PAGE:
Two days of sick belly pre-race took the sting out of me and rendered me tired and messed up by the time I got to that junction in question. I was somewhere around 3rd-4th place and already cramping- and puking wasn’t far down the road. At that critical junction, I stopped for about 30 seconds, looked at the options and never saw any flagging with USFS writing on it. One option had some downed logs and looked obscure, so I took the more obvious trail which had tons of pink flagging. I figured they didn’t use the “USFS” markers because there was already a pink ribbon every 50 feet or so on that trail. My guess was that they were improving the trail and since it was already marked, the marking crew just rolled along. In my hazy brain, it seemed like just a few minutes down the way I was seeing USFS markers, so I figured all was cool. The cramps got worse, I lost all ability to ingest anything (even water) and I puked for the next 15 or so miles to drop with Travis Z at about the 50K mark. My body was DESTROYED and I am still sore and weak 9 days later from covering the miles with nothing in the tank. What I saw out there was excellent and I am really bummed that I couldn’t see the rest. So, I guess I would have been assessed a 1 hour penalty and probably missed my Golden Ticket, even if I held together. I think I should have been either DQ’ed at mile 21 where I saw RD Sean and was asked about the junction, as I never covered the actual trail. Or the foul could have been just ruled a non issue and let the race unfold. As it was, I figured I was suffering for no good reason, as I suspected a DQ would happen.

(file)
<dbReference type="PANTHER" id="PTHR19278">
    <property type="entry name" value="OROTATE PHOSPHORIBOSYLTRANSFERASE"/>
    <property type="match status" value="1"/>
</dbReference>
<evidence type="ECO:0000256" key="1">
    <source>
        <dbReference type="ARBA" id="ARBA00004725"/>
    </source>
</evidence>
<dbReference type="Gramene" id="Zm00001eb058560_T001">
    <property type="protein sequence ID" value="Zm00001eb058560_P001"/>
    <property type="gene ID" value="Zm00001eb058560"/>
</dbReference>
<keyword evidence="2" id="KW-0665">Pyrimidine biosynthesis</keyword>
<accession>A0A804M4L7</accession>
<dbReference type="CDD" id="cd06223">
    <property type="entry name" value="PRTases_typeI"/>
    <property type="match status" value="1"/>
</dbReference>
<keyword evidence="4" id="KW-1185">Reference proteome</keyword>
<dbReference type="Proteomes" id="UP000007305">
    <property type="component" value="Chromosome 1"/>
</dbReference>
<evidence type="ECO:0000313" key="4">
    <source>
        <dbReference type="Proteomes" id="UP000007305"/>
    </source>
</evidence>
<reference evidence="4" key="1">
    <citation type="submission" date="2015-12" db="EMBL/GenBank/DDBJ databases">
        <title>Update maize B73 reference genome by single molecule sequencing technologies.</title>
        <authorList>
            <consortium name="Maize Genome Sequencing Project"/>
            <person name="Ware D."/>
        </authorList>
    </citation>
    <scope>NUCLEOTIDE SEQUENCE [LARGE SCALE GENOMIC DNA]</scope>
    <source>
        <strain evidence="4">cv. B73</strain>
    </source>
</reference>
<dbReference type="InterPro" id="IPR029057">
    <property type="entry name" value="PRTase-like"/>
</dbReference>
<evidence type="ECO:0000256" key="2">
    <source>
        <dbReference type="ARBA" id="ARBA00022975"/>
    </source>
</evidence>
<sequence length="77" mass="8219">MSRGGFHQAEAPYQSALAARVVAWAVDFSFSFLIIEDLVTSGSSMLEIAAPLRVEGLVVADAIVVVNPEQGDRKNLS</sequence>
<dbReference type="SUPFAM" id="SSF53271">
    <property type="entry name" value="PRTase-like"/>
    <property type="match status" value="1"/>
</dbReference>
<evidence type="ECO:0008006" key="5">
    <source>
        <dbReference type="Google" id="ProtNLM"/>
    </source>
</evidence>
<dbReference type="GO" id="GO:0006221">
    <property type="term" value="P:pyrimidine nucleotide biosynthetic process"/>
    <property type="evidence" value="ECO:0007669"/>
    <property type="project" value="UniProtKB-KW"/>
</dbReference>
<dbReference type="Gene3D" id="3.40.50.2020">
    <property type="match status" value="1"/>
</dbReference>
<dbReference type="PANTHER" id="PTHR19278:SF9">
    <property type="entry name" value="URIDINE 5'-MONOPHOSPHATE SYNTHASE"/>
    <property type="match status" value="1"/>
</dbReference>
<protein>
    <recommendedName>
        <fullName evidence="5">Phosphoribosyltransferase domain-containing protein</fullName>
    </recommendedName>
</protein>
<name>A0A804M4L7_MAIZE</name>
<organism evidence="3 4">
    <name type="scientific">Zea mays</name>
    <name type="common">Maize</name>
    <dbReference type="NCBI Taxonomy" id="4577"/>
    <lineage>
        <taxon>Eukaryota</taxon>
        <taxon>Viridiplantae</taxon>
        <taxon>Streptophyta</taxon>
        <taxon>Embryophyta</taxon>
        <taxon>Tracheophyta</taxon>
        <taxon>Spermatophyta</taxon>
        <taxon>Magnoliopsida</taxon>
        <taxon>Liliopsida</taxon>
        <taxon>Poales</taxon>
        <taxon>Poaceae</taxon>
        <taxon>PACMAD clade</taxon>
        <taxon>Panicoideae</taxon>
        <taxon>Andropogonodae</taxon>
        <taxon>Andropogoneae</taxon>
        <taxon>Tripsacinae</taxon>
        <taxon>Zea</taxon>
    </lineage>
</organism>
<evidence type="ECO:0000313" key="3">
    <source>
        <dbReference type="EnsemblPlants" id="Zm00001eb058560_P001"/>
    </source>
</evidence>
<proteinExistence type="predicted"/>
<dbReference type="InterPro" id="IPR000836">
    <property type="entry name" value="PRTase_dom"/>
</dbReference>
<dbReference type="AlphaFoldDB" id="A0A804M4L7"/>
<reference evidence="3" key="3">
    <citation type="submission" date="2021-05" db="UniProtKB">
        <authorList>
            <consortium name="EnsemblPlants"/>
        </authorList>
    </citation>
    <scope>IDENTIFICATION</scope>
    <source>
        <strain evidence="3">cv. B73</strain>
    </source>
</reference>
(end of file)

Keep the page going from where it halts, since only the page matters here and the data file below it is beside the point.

I should mention, I briefly got off course 2 other times early on, always at junctions on forest roads, and both of which there were campsites nearby obscuring the view somewhat, without reflectors while it was still dark. As an RD of trail ultras myself in Idaho (IMTUF100 and McCall Trailrunning Classic), I learned early that I had to mark the courses myself or I couldn’t sleep at night. So I mark them myself and I practice 2 things that I think may have helped out there. I’m not pointing any fingers or suggesting the getting off course was anything but my fault, just saying how I would have handled the course marking. ONE, at funky junctions, place a sign with an arrow and some context words or at least some ground flagging directing you in the right direction, then you look up and see the main pink flagging as a confidence marker that you are on route. I custom make these signs for each individual junction, place them with great care, then run backwards and run through again to make sure the sign is oriented properly. Some junctions take me 20 minutes to get it right but it is worth it. It also means running with a big pack full of signs instead of just a few rolls of ribbon which is why it takes me a solid week to mark a course. TWO, mark the course in the direction that the race will go. In the days before the race, I checked out some of the course and the course marking that was happening was being done in reverse. If this critical junction was marked in that manner, they would not have seen it through the runner’s eyes and recognized just how confusing it was. Add in some reflectors for the first few hours of the race and that should secure the course for competitive purposes, for anything short of intentional vandalism. The signage and reflectors may even prevent the vandals, as it adds a legit look to the course that can’t be mistaken as some hunter’s discarded flagging. I think most people would only strip a course thinking they were cleaning up someone’s mess, not out of malice. Make the markers look more official and only your hardened vandal will bite. GDR’s USFS markers are clever and help to accomplish this.